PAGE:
Eating Persimmons the Right Way
Whereas apples may be the fall fruit of choice in the US, persimmons reign supreme in Japan. Come late October, trees light up with not only red and yellow leaves, but with little orange fruits as well. In the countryside, people often grow or receive so many that they don't know what to do with all of it.
This past weekend, I went along with some of the people in my village to pick persimmons at one of their houses. We only did two trees, but that yielded two gigantic boxes full of fruit. My portion alone was more than 10 kg! Needless to say, I'll be eating them for weeks to come.
Persimmons aren't a fruit that we see very often in the US, and so it makes sense that there can be some confusion around how to eat them properly, especially considering it isn't actually all that straightforward. So to help ensure that you have an optimal persimmon eating experience (and to take advantage of the abundance of persimmons that have recently come into my posession), here's a quick little guide that I put together.
There are two broad types of persimmons, and they are both eaten very differently. This is where most people make their mistake.
The first type (right) is known in Japan as amagaki (甘柿) and in America as fuyu persimmon (in Japan there are many varieties of amagaki, and fuyu is one of them). They have a round, flat shape and are sweet at any point of ripeness. When they're hard like apples, they're crunchy with a brighter flavor. When they're softer like a peach, they're juicier and sweeter.
The skin is edible and not too tough, so you can eat it simply by biting into it, though many people also prefer to peel the skin off and slice it. Fuyu persimmons are pretty versatile, and you can often find them in cakes or jams as well.
The second type (left) is called shibugaki (渋柿) in Japan and hachiya persimmon in America (again, in Japan hachiya are a single type of shibugaki). These are more oblong and come to a point. Hachiyas CANNOT BE EATEN WHEN THEY ARE HARD. They are extremely astringent, and eating them will feel like all of the moisture from the inside of your mouth has withered away. Even if you tend to like your fruits on the unripe/bitter side, you will not like this, I guarantee you.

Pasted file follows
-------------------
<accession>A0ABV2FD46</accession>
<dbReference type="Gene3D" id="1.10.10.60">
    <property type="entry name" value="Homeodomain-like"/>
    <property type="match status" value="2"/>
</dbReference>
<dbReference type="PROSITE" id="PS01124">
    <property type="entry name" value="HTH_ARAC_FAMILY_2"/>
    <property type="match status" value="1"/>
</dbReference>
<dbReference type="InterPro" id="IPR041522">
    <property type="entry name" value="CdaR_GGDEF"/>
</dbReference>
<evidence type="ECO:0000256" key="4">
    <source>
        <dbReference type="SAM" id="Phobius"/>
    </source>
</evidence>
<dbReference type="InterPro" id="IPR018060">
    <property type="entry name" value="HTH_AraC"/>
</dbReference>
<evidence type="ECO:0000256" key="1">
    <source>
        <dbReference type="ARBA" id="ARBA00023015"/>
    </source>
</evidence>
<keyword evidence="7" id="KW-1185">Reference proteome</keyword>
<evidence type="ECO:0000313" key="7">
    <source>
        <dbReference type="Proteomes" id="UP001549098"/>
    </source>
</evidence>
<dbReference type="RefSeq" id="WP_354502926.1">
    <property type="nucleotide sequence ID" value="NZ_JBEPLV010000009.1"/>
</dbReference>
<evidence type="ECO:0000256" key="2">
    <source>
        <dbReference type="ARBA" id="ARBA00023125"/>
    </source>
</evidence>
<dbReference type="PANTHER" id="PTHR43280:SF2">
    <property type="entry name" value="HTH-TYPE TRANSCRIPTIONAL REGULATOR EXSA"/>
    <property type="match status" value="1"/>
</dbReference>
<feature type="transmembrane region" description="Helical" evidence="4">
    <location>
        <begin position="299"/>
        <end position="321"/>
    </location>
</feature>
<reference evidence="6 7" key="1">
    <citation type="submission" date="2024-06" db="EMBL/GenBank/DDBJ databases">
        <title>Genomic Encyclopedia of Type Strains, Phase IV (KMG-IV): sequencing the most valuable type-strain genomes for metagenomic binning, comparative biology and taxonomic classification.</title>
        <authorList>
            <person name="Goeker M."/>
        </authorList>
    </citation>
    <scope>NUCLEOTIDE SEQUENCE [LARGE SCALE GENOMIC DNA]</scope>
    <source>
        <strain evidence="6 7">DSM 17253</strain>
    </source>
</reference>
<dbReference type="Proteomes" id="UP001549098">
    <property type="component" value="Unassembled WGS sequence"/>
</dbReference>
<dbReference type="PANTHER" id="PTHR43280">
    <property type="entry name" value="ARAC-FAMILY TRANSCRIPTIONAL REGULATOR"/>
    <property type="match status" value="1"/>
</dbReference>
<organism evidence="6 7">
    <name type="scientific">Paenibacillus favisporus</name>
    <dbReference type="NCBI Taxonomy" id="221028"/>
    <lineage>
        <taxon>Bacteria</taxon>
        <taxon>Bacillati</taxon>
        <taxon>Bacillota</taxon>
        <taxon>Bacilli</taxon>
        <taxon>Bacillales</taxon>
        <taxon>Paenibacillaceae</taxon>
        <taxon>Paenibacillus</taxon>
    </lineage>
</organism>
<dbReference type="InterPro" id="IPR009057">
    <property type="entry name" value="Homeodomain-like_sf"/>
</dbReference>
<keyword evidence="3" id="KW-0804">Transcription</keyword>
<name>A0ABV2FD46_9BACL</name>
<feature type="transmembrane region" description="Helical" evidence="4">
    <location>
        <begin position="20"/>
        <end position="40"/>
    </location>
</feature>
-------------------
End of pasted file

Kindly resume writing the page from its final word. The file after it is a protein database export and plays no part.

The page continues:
So! In order to eat hachiyas fresh, you need to wait until they are ripe beyond ripe. Like, softer than an overripe tomato with its juices bursting out through the skin ripe (below). If you saw another fruit in this state you'd definitely throw it away, but this is the perfect ripeness for a hachiya persimmon. To eat it, just pull off the stem portion and dig in with a spoon! It doesn't at all taste overripe and has a surprisingly mild sweetness. I've found that it pairs well with things like yogurt or chia pudding.
If you're not a huge fan of mushy fruits but don't want to waste your hachiyas, you can also dry them! You need to start this process while they're still hard though, and be warned that it takes a few weeks, but then you've got perfectly preserved persimmons ready to last you the winter.
Because I've got so many persimmons, I'm trying my hand at drying some myself this year. While I won't know how they'll turn out for another few weeks, this is the process that I followed:
Cut the stems so that they form a T-shape.
Peel the entire fruit except for the top leaves/stem.
Take a 2-foot piece of string and tie it to the stems of two persimmons - one on each end.
Boil water and dunk the fruits in for 5-10 seconds to minimize surface bacteria.
Hang in a covered place outside that gets sun and and wind. Hang the fruits so that they sit unevenly and don't hit each other.
And then wait for 3-4 weeks!
We're entering the season when my area doesn't get much sun, and I'm not super confident that they'll be safe from the rain, but I'm excited to see how they turn out!